In upholding the annexation this court held:"A city of the first class has power to extend and enlarge its boundaries so as to include within it a continuous body of land lying contiguous to the prior limits of said city, when the ordinance providing for such extension is approved by the district court of the county within which said city is situated. "A city of the first class has the power to enlarge or extend its limits so as to include several tracts of land, some of which adjoin the city, and others adjoining those that do adjoin the city, so as to form one continuous body, but the annexation ordinance must be approved by the district court of the county in the manner and under the conditions and requirements of the statute." (Syl. ¶¶ 1, 2.)
As to the statutory power of the city to annex platted land adjoining the city without reference to the extent of the land so platted the court commented:"... [T]his part of the section [is] framed on the theory that by so platting the land the proprietor himself establishes its character as city property, and assents to its absorption by the city." (p. 743.)
Under the 1967 enactment it seems clear, and we so hold, that a city by ordinance may annex a contiguous body of platted land, consisting of one or more tracts, so long as some part of the platted land adjoins the city. The platted portions in question here were properly annexed.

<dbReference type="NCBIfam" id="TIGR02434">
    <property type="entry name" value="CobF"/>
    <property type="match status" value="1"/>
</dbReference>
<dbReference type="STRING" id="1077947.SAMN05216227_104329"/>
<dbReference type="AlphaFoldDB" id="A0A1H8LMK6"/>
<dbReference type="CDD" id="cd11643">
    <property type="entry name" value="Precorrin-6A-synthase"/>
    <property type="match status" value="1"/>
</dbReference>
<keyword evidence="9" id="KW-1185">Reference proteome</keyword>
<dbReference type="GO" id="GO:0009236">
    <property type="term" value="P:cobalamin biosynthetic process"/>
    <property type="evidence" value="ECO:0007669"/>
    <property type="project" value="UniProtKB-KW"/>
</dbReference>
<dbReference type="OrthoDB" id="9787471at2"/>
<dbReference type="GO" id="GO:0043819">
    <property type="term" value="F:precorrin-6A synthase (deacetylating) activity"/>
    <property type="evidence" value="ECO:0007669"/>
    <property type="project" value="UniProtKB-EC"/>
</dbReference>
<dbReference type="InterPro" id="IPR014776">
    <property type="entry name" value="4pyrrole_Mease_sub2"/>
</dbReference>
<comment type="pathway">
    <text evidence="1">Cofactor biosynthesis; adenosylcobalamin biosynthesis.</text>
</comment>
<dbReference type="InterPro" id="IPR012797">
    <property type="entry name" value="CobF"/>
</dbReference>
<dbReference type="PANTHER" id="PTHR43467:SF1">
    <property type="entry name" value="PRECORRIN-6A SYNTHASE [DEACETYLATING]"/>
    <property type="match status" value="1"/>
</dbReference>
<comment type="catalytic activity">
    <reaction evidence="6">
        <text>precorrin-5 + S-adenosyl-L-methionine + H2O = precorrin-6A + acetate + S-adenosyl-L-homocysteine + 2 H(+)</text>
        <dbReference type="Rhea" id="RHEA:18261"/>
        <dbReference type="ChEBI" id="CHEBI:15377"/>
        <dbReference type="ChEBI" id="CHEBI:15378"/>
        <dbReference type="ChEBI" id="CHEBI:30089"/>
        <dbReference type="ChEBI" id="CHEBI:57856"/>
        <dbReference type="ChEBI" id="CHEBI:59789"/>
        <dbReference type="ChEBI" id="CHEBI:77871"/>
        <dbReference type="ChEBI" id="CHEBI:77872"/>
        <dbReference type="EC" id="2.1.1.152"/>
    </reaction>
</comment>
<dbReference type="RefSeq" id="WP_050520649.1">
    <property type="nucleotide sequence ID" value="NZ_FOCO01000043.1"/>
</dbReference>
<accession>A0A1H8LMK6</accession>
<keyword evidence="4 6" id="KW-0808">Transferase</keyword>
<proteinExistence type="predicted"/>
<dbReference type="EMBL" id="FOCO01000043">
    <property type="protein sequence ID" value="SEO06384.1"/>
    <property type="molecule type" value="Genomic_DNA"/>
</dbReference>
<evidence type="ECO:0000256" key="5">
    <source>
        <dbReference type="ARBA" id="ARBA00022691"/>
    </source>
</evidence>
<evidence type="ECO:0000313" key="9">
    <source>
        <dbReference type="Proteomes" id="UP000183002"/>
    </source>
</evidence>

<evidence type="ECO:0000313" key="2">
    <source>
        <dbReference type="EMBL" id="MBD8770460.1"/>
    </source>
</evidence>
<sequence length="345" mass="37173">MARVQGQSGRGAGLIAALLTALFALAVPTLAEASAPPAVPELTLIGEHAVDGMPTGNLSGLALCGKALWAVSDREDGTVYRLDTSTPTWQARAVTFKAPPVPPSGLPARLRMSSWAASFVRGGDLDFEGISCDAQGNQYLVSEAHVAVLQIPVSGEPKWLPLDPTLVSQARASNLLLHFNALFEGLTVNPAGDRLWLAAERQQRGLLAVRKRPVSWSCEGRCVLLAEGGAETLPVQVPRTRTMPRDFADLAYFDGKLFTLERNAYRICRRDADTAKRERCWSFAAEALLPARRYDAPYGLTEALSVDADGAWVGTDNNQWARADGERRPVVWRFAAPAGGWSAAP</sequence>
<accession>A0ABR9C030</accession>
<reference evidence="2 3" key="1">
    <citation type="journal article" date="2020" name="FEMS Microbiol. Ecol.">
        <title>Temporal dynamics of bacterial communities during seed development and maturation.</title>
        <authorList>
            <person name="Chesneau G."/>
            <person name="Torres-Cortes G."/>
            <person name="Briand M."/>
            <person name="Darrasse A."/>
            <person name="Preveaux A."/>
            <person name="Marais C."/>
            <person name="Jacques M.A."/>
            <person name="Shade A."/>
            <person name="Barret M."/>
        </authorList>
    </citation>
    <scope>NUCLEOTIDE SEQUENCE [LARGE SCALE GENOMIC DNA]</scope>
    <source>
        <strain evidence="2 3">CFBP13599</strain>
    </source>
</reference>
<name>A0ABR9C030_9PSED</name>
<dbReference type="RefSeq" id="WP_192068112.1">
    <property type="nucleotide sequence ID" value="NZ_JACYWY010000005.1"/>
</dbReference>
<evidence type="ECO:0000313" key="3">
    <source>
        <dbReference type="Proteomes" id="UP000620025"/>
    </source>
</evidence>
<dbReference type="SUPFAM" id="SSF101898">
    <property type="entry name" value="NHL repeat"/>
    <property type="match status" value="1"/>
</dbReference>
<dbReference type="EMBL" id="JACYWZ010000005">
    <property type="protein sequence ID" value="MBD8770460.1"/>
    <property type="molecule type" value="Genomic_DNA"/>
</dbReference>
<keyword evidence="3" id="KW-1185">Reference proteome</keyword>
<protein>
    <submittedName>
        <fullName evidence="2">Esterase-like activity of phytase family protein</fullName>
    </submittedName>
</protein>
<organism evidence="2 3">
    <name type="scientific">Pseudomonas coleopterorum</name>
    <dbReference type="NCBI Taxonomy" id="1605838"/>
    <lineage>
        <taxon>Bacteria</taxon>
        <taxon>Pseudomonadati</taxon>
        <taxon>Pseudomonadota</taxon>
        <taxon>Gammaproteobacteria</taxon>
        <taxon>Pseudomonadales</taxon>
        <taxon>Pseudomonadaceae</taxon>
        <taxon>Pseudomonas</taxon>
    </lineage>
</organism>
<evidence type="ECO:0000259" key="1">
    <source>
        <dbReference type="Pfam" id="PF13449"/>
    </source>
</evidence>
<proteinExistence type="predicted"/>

Appellant really presents no challenge to the annexation of the state-owned property and the five unplatted tracts of less than twenty acres each and, indeed, none can properly be made. These properties adjoin (lie upon the boundary line of) the city and are specifically subject to annexation pursuant to subsections (c) and (f), respectively, of 12-520.
Lastly, appellant urges that ordinance No. 5515 is unconstitutional on its face and in its application. Argument advanced in support of this contention amounts to no more than the assertion that applicable statutory law was not followed in the enactment of the ordinance. We have just held to the contrary. No infirmity *753 appears in the ordinance and more need not be said. The trial court specifically upheld the constitutionality of the statutes in question and no further challenge to that legislation is made upon appeal.
Also interspersed is the argument that other annexation statutes were ignored. The simple answer to this is that the city proceeded under the 1967 enactment which is complete in itself and prior legislation on the subject is irrelevant.
No error appears in the trial court's ruling and the judgment is affirmed.
APPROVED BY THE COURT.